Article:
Library Internet filter legislation moves through House

Posted: Friday, March 21, 2008

Alaska's public librarians may soon be required to make sure kids aren't looking at pornography while at the library.

David Sheakley / Juneau Empire
David Sheakley / Juneau Empire

The House State Affairs Committee on Thursday passed 4-3 a bill that would cut state funding for public libraries that don't prevent patrons under 18 from looking at sexually explicit material on library computers - either by using Internet filter software to block offensive Web sites or by having computer screens watched by library staff.

The bill's sponsor, Rep. Wes Keller, R-Wasilla, said the law was a simple way to protect kids and was consistent with a federal child-protection law that requires libraries to use Internet filters to be eligible for certain kinds of federal funding.

There are about 90 public libraries in Alaska, and about 40 percent of the them do not have Internet filters, according to Keller.

"Parents protect their own computers at home, (they) protect their kids," Keller said. "I want to make sure they get some level of protection at the public library."

But critics said Keller's bill was an ineffective intrusion into local affairs by the state.

"There's a principle behind this I object to," said Rep. Andrea Doll, D-Juneau, who voted against the bill.

Juneau Public Library Director Barbara Berg agreed with Doll and added that there already was an effective monitoring system in place at the three city libraries.

She said her staff had to keep an eye on everything happening in the libraries, including computer usage. And the heavy use of the libraries' 58 or so public computers devoted to Internet use means there is a high level of self-policing by the library's patrons, Berg said. These computers don't have Internet filters.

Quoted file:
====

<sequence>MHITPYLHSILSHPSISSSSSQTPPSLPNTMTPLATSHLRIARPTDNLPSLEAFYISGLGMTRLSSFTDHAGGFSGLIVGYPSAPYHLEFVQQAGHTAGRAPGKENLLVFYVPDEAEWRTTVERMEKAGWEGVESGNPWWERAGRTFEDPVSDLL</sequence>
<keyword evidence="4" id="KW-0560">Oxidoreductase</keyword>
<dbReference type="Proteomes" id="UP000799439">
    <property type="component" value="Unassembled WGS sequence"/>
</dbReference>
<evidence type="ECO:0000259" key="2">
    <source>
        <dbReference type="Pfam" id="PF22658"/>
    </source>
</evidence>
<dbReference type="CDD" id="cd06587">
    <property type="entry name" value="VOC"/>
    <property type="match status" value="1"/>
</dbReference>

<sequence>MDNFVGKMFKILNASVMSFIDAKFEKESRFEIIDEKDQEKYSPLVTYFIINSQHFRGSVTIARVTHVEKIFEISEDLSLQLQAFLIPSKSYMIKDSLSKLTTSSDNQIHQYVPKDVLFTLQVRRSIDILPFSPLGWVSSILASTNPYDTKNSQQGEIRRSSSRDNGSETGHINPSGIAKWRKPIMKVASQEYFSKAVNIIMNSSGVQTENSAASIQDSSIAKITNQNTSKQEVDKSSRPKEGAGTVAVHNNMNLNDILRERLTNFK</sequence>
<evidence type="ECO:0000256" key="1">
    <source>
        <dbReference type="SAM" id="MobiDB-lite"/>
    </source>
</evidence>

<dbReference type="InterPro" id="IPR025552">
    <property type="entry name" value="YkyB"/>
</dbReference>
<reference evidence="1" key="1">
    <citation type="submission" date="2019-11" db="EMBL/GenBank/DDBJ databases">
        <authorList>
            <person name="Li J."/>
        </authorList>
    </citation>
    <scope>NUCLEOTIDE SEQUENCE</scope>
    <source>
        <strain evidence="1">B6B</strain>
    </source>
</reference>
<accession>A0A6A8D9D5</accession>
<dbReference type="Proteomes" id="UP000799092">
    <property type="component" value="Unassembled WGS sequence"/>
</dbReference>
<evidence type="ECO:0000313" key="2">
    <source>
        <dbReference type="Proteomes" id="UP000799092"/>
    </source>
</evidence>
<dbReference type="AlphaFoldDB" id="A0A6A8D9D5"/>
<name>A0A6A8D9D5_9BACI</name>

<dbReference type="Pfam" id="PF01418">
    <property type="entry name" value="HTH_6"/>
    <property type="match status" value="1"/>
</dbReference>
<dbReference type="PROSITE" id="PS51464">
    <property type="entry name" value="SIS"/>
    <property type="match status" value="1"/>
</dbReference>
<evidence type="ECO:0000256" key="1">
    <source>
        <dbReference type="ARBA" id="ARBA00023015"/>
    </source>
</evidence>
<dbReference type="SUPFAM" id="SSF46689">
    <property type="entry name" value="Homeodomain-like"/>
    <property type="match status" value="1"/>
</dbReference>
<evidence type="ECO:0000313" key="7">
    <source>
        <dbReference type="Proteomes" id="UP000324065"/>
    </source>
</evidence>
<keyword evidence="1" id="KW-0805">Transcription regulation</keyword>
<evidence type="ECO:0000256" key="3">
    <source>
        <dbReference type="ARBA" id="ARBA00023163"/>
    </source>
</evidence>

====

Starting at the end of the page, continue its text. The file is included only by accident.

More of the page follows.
"They'll come and tell if someone is doing something inappropriate," Berg said, adding that it was "infrequent" that library staff had to ask a computer user to stop using the Internet.

"Quite frankly, it's working well."

Keller said he had not been spurred to sponsor the bill because of any particular instance of a child accessing pornography at a public library in the state, but instead had been approached by the Alaska Family Council, a self-described "pro-family" group, to carry the bill.

An earlier version of the legislation required Internet-blocking filters that could be turned off when an adult was using the Internet for lawful purposes. The committee amended the bill to allow library staff to monitor a child's Internet use themselves or use a filter.

Library officials had said earlier that filters would be too expensive, but Keller said the bill allows for libraries to use free or inexpensive filters.

"My presumption is that librarians do care about our kids," Keller said. "I'm just saying, 'Hey, use some software out there to do your job.'"

Libraries at public universities would not be affected by the current version of Keller's bill, and the bill would not apply to those who used a library's wireless Internet access on their personal computers, an aide to Keller said.

Berg said filters provided a "false sense of security" while failing to protect kids from the Internet's dangers, such as online chat rooms with sexual predators. She said the best way to protect kids is to educate them on the Internet's dangers.

The House Finance Committee was the next scheduled stop for the bill.

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